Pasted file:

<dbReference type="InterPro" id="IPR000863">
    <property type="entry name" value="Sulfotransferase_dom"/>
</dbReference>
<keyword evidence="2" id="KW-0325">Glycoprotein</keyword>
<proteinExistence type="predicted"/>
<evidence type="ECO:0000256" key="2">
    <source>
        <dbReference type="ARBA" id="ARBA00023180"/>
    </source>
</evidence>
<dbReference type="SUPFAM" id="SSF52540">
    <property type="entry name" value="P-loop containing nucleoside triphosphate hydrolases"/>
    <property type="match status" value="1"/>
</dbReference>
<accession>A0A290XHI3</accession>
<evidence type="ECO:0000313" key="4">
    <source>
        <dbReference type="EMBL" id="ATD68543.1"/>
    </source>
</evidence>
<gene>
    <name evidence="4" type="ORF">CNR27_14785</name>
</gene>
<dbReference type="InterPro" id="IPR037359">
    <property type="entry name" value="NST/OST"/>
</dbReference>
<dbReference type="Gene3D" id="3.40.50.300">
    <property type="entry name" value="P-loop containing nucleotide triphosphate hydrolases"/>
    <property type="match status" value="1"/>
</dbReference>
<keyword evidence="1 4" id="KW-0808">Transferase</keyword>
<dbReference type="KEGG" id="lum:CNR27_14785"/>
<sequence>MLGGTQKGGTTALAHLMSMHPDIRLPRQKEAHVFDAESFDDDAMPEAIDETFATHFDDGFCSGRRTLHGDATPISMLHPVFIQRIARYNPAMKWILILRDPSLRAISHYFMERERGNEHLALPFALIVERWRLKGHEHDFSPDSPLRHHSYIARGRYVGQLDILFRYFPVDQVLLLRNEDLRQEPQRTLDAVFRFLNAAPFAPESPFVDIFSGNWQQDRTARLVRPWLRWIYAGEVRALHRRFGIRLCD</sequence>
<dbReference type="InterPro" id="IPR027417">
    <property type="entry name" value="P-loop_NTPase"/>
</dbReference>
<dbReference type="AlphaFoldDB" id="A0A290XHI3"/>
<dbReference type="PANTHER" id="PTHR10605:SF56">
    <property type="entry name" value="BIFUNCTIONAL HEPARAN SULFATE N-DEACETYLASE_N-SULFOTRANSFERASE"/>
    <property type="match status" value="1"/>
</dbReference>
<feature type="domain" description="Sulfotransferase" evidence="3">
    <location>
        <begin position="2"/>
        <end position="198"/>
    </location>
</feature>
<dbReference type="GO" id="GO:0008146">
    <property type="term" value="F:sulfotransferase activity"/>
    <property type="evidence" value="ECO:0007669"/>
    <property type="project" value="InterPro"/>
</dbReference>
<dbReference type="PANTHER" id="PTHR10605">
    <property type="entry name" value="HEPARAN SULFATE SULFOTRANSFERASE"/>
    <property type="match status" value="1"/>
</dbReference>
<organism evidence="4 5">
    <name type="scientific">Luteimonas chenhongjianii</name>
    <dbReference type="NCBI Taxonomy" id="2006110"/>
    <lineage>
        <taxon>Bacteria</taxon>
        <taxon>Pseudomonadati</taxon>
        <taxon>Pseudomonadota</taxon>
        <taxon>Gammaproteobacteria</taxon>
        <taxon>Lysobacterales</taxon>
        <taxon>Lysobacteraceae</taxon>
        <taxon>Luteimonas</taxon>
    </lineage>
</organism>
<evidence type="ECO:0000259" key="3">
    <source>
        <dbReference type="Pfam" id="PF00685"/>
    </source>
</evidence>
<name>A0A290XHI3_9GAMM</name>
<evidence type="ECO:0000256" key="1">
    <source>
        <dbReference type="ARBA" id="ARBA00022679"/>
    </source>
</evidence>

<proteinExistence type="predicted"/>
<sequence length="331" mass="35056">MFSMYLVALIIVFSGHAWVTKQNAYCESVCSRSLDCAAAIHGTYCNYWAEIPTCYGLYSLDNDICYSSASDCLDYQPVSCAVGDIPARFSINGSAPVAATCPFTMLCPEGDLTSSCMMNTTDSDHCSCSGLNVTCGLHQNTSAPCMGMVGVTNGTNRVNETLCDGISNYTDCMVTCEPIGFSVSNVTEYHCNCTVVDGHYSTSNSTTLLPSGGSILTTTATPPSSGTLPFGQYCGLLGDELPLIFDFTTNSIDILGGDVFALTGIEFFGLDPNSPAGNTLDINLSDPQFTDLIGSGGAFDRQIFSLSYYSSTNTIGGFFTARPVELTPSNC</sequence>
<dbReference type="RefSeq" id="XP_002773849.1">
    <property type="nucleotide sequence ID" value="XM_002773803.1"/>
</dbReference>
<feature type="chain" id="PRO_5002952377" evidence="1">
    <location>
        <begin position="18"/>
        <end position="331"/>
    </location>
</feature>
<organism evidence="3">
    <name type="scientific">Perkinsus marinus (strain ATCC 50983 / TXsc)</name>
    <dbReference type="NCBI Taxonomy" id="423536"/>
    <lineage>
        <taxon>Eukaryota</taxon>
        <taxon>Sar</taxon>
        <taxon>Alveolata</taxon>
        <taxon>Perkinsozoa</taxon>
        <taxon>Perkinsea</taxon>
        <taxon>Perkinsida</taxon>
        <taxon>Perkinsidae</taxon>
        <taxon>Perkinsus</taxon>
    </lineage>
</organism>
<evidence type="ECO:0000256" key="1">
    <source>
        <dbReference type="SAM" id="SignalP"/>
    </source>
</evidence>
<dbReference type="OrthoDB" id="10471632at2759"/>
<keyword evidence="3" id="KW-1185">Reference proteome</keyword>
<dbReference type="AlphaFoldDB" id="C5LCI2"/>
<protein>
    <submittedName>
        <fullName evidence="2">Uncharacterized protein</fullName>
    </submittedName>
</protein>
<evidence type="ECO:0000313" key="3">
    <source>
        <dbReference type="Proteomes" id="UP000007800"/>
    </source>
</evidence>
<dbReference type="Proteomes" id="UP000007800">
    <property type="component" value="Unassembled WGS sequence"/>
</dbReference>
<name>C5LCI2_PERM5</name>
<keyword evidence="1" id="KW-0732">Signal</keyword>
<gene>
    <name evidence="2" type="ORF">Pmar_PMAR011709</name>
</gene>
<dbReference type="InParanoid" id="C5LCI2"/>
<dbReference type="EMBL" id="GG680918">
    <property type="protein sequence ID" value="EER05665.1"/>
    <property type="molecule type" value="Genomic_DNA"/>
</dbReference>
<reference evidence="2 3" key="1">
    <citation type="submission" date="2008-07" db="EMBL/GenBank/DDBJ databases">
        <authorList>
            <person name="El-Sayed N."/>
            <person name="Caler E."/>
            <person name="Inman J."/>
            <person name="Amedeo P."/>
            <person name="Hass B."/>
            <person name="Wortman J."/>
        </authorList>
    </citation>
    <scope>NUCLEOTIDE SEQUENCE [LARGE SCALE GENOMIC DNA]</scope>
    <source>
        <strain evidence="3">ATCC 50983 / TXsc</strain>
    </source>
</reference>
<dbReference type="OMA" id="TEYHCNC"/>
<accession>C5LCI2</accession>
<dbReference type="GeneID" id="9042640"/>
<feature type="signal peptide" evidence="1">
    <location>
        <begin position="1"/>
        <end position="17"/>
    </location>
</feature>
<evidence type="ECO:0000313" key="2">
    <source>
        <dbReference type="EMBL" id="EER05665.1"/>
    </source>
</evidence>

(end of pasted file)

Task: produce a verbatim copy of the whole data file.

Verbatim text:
<dbReference type="InterPro" id="IPR000863">
    <property type="entry name" value="Sulfotransferase_dom"/>
</dbReference>
<keyword evidence="2" id="KW-0325">Glycoprotein</keyword>
<proteinExistence type="predicted"/>
<evidence type="ECO:0000256" key="2">
    <source>
        <dbReference type="ARBA" id="ARBA00023180"/>
    </source>
</evidence>
<dbReference type="SUPFAM" id="SSF52540">
    <property type="entry name" value="P-loop containing nucleoside triphosphate hydrolases"/>
    <property type="match status" value="1"/>
</dbReference>
<accession>A0A290XHI3</accession>
<evidence type="ECO:0000313" key="4">
    <source>
        <dbReference type="EMBL" id="ATD68543.1"/>
    </source>
</evidence>
<gene>
    <name evidence="4" type="ORF">CNR27_14785</name>
</gene>
<dbReference type="InterPro" id="IPR037359">
    <property type="entry name" value="NST/OST"/>
</dbReference>
<dbReference type="Gene3D" id="3.40.50.300">
    <property type="entry name" value="P-loop containing nucleotide triphosphate hydrolases"/>
    <property type="match status" value="1"/>
</dbReference>
<keyword evidence="1 4" id="KW-0808">Transferase</keyword>
<dbReference type="KEGG" id="lum:CNR27_14785"/>
<sequence>MLGGTQKGGTTALAHLMSMHPDIRLPRQKEAHVFDAESFDDDAMPEAIDETFATHFDDGFCSGRRTLHGDATPISMLHPVFIQRIARYNPAMKWILILRDPSLRAISHYFMERERGNEHLALPFALIVERWRLKGHEHDFSPDSPLRHHSYIARGRYVGQLDILFRYFPVDQVLLLRNEDLRQEPQRTLDAVFRFLNAAPFAPESPFVDIFSGNWQQDRTARLVRPWLRWIYAGEVRALHRRFGIRLCD</sequence>
<dbReference type="InterPro" id="IPR027417">
    <property type="entry name" value="P-loop_NTPase"/>
</dbReference>
<dbReference type="AlphaFoldDB" id="A0A290XHI3"/>
<dbReference type="PANTHER" id="PTHR10605:SF56">
    <property type="entry name" value="BIFUNCTIONAL HEPARAN SULFATE N-DEACETYLASE_N-SULFOTRANSFERASE"/>
    <property type="match status" value="1"/>
</dbReference>
<feature type="domain" description="Sulfotransferase" evidence="3">
    <location>
        <begin position="2"/>
        <end position="198"/>
    </location>
</feature>
<dbReference type="GO" id="GO:0008146">
    <property type="term" value="F:sulfotransferase activity"/>
    <property type="evidence" value="ECO:0007669"/>
    <property type="project" value="InterPro"/>
</dbReference>
<dbReference type="PANTHER" id="PTHR10605">
    <property type="entry name" value="HEPARAN SULFATE SULFOTRANSFERASE"/>
    <property type="match status" value="1"/>
</dbReference>
<organism evidence="4 5">
    <name type="scientific">Luteimonas chenhongjianii</name>
    <dbReference type="NCBI Taxonomy" id="2006110"/>
    <lineage>
        <taxon>Bacteria</taxon>
        <taxon>Pseudomonadati</taxon>
        <taxon>Pseudomonadota</taxon>
        <taxon>Gammaproteobacteria</taxon>
        <taxon>Lysobacterales</taxon>
        <taxon>Lysobacteraceae</taxon>
        <taxon>Luteimonas</taxon>
    </lineage>
</organism>
<evidence type="ECO:0000259" key="3">
    <source>
        <dbReference type="Pfam" id="PF00685"/>
    </source>
</evidence>
<name>A0A290XHI3_9GAMM</name>
<evidence type="ECO:0000256" key="1">
    <source>
        <dbReference type="ARBA" id="ARBA00022679"/>
    </source>
</evidence>

<proteinExistence type="predicted"/>
<sequence length="331" mass="35056">MFSMYLVALIIVFSGHAWVTKQNAYCESVCSRSLDCAAAIHGTYCNYWAEIPTCYGLYSLDNDICYSSASDCLDYQPVSCAVGDIPARFSINGSAPVAATCPFTMLCPEGDLTSSCMMNTTDSDHCSCSGLNVTCGLHQNTSAPCMGMVGVTNGTNRVNETLCDGISNYTDCMVTCEPIGFSVSNVTEYHCNCTVVDGHYSTSNSTTLLPSGGSILTTTATPPSSGTLPFGQYCGLLGDELPLIFDFTTNSIDILGGDVFALTGIEFFGLDPNSPAGNTLDINLSDPQFTDLIGSGGAFDRQIFSLSYYSSTNTIGGFFTARPVELTPSNC</sequence>
<dbReference type="RefSeq" id="XP_002773849.1">
    <property type="nucleotide sequence ID" value="XM_002773803.1"/>
</dbReference>
<feature type="chain" id="PRO_5002952377" evidence="1">
    <location>
        <begin position="18"/>
        <end position="331"/>
    </location>
</feature>
<organism evidence="3">
    <name type="scientific">Perkinsus marinus (strain ATCC 50983 / TXsc)</name>
    <dbReference type="NCBI Taxonomy" id="423536"/>
    <lineage>
        <taxon>Eukaryota</taxon>
        <taxon>Sar</taxon>
        <taxon>Alveolata</taxon>
        <taxon>Perkinsozoa</taxon>
        <taxon>Perkinsea</taxon>
        <taxon>Perkinsida</taxon>
        <taxon>Perkinsidae</taxon>
        <taxon>Perkinsus</taxon>
    </lineage>
</organism>
<evidence type="ECO:0000256" key="1">
    <source>
        <dbReference type="SAM" id="SignalP"/>
    </source>
</evidence>
<dbReference type="OrthoDB" id="10471632at2759"/>
<keyword evidence="3" id="KW-1185">Reference proteome</keyword>
<dbReference type="AlphaFoldDB" id="C5LCI2"/>
<protein>
    <submittedName>
        <fullName evidence="2">Uncharacterized protein</fullName>
    </submittedName>
</protein>
<evidence type="ECO:0000313" key="3">
    <source>
        <dbReference type="Proteomes" id="UP000007800"/>
    </source>
</evidence>
<dbReference type="Proteomes" id="UP000007800">
    <property type="component" value="Unassembled WGS sequence"/>
</dbReference>
<name>C5LCI2_PERM5</name>
<keyword evidence="1" id="KW-0732">Signal</keyword>
<gene>
    <name evidence="2" type="ORF">Pmar_PMAR011709</name>
</gene>
<dbReference type="InParanoid" id="C5LCI2"/>
<dbReference type="EMBL" id="GG680918">
    <property type="protein sequence ID" value="EER05665.1"/>
    <property type="molecule type" value="Genomic_DNA"/>
</dbReference>
<reference evidence="2 3" key="1">
    <citation type="submission" date="2008-07" db="EMBL/GenBank/DDBJ databases">
        <authorList>
            <person name="El-Sayed N."/>
            <person name="Caler E."/>
            <person name="Inman J."/>
            <person name="Amedeo P."/>
            <person name="Hass B."/>
            <person name="Wortman J."/>
        </authorList>
    </citation>
    <scope>NUCLEOTIDE SEQUENCE [LARGE SCALE GENOMIC DNA]</scope>
    <source>
        <strain evidence="3">ATCC 50983 / TXsc</strain>
    </source>
</reference>
<dbReference type="OMA" id="TEYHCNC"/>
<accession>C5LCI2</accession>
<dbReference type="GeneID" id="9042640"/>
<feature type="signal peptide" evidence="1">
    <location>
        <begin position="1"/>
        <end position="17"/>
    </location>
</feature>
<evidence type="ECO:0000313" key="2">
    <source>
        <dbReference type="EMBL" id="EER05665.1"/>
    </source>
</evidence>